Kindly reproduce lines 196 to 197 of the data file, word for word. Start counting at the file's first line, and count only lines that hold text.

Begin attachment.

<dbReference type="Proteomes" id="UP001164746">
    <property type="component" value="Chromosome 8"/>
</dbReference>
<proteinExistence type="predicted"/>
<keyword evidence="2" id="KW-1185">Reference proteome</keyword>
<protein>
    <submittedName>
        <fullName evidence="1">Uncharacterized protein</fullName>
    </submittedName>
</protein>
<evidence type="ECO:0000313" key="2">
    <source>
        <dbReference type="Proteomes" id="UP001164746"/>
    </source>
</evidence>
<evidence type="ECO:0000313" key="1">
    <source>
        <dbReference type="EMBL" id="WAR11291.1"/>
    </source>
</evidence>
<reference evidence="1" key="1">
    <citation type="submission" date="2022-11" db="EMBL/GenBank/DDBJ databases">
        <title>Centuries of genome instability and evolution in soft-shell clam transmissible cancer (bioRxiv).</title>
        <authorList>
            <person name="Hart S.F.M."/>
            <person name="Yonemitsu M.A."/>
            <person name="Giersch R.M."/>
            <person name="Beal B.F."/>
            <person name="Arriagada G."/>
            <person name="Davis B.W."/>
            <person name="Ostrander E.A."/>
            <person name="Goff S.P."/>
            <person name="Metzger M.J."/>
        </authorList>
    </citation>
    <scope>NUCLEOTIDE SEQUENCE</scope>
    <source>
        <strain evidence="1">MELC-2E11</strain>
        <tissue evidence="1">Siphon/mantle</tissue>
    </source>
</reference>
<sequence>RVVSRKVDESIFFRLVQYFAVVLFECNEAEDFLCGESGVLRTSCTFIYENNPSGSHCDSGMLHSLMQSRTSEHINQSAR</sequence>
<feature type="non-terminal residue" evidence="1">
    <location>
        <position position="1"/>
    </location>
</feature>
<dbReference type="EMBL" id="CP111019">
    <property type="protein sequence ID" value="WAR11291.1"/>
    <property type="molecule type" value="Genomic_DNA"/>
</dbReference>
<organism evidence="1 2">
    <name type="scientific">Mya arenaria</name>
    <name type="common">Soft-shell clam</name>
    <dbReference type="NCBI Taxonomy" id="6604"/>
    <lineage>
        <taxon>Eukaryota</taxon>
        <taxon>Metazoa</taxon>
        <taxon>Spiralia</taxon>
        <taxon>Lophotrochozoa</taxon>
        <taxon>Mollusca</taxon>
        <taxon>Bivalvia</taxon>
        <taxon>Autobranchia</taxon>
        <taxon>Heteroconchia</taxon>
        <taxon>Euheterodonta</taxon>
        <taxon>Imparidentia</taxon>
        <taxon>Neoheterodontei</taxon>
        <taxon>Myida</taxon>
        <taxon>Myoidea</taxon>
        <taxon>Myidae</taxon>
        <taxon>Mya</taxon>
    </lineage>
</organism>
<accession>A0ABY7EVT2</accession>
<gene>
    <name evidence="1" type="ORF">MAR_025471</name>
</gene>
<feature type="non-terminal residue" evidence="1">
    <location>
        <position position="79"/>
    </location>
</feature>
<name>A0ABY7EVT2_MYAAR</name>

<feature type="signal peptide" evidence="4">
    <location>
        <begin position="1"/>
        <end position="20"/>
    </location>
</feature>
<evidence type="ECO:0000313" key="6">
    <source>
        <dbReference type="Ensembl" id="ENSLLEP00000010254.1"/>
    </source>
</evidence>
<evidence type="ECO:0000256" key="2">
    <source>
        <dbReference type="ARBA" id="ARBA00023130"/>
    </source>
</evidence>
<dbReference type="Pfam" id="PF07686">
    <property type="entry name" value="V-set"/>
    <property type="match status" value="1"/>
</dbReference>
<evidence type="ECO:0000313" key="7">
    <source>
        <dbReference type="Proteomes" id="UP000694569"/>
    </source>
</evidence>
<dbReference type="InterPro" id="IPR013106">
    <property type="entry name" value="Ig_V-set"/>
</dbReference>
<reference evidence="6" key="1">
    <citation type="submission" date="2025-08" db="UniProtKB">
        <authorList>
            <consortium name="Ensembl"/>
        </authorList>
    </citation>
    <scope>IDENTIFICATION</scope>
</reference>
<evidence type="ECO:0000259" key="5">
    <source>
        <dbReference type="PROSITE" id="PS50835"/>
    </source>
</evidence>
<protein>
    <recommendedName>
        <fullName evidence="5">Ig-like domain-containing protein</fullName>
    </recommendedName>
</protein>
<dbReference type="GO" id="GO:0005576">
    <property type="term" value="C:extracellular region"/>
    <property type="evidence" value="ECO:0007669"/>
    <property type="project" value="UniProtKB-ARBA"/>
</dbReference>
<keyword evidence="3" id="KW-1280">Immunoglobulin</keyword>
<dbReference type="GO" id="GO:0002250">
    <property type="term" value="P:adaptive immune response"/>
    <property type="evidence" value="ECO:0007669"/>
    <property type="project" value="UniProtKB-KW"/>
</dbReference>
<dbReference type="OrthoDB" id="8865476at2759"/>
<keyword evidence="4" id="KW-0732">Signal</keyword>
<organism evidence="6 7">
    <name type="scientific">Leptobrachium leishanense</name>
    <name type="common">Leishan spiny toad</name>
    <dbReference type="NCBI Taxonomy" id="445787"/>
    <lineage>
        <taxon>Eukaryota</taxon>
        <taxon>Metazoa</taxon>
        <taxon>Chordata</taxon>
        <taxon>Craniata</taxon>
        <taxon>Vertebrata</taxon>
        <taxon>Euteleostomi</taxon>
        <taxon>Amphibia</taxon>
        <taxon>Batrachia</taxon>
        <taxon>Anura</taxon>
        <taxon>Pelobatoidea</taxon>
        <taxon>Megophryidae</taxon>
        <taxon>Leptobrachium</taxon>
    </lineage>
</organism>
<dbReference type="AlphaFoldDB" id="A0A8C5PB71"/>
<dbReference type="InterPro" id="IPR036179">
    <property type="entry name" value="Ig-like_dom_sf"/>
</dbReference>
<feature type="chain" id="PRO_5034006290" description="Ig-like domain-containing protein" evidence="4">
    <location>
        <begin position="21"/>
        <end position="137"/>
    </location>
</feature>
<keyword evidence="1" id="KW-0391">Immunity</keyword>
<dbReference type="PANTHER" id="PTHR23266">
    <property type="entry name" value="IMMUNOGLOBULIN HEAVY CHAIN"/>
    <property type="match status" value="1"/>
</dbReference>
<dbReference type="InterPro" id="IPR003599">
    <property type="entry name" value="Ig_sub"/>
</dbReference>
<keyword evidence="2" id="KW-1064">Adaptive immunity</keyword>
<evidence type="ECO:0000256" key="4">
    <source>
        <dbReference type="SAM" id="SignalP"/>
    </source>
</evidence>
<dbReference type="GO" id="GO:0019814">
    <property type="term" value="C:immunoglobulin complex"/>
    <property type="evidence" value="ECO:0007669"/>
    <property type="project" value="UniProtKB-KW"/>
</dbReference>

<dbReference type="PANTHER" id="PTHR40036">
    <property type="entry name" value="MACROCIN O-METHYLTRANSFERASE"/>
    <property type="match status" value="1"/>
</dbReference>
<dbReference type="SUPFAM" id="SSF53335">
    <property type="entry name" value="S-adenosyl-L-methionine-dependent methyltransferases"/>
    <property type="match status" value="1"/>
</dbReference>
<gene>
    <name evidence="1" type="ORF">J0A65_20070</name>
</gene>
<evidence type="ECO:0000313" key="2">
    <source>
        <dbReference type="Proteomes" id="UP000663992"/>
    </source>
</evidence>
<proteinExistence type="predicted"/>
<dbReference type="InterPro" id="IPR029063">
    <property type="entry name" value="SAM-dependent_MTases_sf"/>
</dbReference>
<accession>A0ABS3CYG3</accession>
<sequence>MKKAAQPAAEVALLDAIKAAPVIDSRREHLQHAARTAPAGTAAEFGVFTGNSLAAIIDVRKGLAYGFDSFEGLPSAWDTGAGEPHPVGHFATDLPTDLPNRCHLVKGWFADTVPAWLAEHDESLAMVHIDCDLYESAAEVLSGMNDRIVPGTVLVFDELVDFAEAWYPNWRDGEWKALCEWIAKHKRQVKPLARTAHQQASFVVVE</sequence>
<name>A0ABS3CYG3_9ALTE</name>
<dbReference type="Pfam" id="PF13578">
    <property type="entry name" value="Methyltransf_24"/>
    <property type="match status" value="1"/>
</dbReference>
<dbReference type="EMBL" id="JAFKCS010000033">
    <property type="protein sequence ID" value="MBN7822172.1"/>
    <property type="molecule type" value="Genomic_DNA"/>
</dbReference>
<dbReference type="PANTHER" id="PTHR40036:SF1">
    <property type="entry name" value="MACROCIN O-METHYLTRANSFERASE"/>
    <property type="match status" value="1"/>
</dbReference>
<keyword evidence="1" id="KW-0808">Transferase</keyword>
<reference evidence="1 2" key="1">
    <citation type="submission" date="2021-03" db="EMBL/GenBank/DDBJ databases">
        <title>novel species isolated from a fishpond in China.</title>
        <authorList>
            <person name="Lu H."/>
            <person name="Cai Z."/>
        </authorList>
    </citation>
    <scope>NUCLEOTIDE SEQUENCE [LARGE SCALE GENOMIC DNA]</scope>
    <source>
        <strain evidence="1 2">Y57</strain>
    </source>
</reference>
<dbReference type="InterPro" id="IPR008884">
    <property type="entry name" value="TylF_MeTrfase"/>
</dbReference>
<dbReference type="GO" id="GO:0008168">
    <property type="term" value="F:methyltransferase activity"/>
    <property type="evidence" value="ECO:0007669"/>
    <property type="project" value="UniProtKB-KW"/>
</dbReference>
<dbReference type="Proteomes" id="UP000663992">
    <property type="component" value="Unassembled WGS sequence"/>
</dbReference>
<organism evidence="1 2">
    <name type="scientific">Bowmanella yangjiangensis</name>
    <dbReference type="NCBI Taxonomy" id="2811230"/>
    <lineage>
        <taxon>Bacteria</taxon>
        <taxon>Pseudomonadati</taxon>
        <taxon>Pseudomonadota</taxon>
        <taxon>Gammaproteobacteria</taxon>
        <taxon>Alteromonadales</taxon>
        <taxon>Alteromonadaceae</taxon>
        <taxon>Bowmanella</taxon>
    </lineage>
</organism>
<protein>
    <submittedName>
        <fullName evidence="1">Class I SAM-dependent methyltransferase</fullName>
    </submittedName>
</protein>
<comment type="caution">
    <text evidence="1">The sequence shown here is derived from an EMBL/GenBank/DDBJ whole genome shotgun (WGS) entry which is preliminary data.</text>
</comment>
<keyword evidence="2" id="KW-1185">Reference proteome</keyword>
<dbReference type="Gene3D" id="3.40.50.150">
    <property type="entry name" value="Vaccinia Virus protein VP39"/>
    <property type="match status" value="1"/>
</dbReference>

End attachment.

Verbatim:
    <property type="entry name" value="S-adenosyl-L-methionine-dependent methyltransferases"/>
    <property type="match status" value="1"/>